Oncology Surgeons Learn Cosmetic Breast Reconstruction

Cosmetic surgery, once reserved for plastic surgeons, is quickly becoming a recurring trend as training and advanced technology allow for dual roles in the rapidly advancing healthcare profession.

Oncology surgeons are now adding breast reconstruction to their resumes. Cosmetic surgery, once reserved for plastic surgeons, is quickly becoming a recurring trend as training and advanced technology allow for dual roles in the rapidly advancing healthcare profession, according to a piece in The Wall Street Journal (WSJ).

Women with breast cancer typically see a cancer surgeon to have the diseased tissue removed and subsequently see a plastic surgeon for reconstruction. Now, more cancer surgeons are getting trained in breast augmentation and restoration. Tagged "oncoplastic surgery," the procedure could allow a patient to minimize the number of times she must go under the knife. The procedure is so prevalent that just last month, the first school of oncoplastic surgery was announced by the American Society of Breast Disease (ASBD).

The upward trend has come about in response to a shift by oncology surgeons to conduct more cosmetic procedures. Yet, according to the American Society of Plastic Surgeons, the number of breast-reconstruction surgeries declined 29% to 57,100 last year from 2000, attributed in large part to poor insurance reimbursement for these procedures.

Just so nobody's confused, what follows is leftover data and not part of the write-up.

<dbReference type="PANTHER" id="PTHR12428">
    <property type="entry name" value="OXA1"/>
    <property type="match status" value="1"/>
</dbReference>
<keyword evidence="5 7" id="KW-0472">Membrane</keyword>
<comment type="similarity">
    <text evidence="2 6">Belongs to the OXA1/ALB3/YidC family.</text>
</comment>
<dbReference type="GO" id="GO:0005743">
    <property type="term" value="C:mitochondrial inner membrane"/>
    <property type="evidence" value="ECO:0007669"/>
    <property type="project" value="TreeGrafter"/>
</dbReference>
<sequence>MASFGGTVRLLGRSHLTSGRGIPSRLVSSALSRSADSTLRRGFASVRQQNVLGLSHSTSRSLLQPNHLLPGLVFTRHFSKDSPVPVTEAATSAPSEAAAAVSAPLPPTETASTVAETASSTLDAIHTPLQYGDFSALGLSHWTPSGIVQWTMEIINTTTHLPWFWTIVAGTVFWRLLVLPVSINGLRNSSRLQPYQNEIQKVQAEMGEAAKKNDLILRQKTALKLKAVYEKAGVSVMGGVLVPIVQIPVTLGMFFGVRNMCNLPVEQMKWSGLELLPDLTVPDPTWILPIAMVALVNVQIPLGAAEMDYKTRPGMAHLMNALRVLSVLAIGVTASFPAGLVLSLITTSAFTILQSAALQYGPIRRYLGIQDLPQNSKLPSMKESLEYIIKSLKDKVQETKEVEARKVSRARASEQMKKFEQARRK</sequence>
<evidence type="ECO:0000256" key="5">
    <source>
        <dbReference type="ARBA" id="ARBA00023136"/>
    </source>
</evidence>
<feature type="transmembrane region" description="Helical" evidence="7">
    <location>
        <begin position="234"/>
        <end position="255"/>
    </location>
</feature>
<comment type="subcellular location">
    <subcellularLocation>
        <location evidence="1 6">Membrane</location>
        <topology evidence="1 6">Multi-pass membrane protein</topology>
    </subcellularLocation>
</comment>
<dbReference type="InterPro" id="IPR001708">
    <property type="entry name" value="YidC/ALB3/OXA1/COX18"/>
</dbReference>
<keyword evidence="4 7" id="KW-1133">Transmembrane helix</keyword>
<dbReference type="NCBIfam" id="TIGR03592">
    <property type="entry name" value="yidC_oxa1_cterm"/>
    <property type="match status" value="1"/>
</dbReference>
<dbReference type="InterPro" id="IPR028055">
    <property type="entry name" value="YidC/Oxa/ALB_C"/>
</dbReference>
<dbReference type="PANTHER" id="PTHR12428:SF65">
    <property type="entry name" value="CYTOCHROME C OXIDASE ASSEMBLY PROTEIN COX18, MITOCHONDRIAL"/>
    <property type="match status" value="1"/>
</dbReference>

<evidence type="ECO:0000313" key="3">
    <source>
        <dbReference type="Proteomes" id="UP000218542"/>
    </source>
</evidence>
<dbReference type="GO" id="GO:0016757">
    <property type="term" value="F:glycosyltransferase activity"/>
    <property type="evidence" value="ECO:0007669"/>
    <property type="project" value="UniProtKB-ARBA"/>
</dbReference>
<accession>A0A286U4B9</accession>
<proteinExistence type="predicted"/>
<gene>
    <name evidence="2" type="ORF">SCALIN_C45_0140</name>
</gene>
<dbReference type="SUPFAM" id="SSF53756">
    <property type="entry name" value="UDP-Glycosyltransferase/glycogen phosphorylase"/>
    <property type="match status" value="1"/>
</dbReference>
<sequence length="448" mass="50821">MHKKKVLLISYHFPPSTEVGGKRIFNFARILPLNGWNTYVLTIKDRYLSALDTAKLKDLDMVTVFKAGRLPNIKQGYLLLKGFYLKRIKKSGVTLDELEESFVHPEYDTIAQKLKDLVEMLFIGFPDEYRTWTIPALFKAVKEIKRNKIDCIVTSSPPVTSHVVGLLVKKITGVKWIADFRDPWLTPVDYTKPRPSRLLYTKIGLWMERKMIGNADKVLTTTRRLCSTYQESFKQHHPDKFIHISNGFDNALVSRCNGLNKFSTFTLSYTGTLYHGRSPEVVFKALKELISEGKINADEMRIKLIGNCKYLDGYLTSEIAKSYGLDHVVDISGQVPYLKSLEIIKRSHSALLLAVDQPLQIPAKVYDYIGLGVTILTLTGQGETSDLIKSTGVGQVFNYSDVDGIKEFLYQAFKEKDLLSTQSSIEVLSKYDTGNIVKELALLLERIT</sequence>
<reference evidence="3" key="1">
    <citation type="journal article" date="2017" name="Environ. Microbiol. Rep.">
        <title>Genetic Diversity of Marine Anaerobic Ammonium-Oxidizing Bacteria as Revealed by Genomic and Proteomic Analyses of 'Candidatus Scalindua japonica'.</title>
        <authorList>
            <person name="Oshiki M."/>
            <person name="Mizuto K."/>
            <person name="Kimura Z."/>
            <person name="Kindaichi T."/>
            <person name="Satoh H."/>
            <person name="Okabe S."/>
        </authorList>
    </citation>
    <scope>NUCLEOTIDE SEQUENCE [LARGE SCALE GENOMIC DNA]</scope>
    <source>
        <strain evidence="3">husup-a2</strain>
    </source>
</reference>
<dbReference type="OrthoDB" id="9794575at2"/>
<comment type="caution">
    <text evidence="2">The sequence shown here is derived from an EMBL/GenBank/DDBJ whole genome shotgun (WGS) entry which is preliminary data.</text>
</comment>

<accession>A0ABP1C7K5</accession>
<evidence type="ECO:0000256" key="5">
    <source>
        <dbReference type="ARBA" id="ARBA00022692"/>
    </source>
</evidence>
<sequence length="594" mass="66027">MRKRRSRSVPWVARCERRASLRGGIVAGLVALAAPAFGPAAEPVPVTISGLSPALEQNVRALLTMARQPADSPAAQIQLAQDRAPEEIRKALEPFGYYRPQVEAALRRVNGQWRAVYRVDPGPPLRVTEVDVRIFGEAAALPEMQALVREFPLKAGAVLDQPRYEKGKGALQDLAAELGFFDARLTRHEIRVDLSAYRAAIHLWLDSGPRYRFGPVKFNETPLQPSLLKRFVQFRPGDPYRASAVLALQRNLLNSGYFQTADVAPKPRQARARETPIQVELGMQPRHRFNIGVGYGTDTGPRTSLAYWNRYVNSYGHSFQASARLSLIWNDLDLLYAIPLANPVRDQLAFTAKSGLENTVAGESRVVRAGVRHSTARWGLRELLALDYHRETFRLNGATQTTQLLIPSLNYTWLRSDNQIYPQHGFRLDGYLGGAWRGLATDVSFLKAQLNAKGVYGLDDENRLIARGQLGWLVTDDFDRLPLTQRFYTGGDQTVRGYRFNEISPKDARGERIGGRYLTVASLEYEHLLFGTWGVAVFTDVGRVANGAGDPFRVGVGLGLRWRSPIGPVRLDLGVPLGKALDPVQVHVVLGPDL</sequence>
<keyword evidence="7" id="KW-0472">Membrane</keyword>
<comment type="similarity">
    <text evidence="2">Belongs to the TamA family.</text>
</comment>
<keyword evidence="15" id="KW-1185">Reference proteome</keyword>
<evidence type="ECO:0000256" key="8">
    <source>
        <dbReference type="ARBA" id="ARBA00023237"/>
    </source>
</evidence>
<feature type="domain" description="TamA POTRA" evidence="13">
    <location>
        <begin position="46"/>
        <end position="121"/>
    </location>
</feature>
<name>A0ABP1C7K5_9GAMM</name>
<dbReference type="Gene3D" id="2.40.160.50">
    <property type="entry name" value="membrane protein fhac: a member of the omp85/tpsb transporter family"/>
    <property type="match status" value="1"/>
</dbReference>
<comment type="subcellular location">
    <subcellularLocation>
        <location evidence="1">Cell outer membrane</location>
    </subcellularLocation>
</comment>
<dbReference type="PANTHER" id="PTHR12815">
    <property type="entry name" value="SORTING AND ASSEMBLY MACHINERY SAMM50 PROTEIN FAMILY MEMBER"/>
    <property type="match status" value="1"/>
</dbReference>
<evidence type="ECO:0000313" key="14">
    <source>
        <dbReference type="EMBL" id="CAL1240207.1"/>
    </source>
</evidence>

Breast cancer afflicts one in eight American women each year, and planning breast reconstruction simultaneously with tumor-removing surgery can speed a woman’s recovery time, both physically and emotionally. Quick planning also reduces the risk of complications from successive surgeries. (Read more about breast cancer facts and figures over the last two years at http://www.cancer.org/downloads/STT/BCFF-Final.pdf). Women with early-stage cancer undergoing a lumpectomy, a procedure the removes cancerous tissue while leaving most of the breast intact, are the primary candidate for this type of combination surgery. Oncoplastic surgery can sometimes benefit patients who must undergo a mastectomy, or total breast removal, by preparing their bodies for later reconstruction.

What many may be surprised to learn is that there is no professional certification for oncoplastic surgeons, so patients should be encouraged to inquire about a practitioner's training and experience before assuming it is the correct choice for them.

Additional Resources:

The American Society of Breast Surgeons

The Mary Kay Ash Charitable Foundation

The Society of Surgical Oncology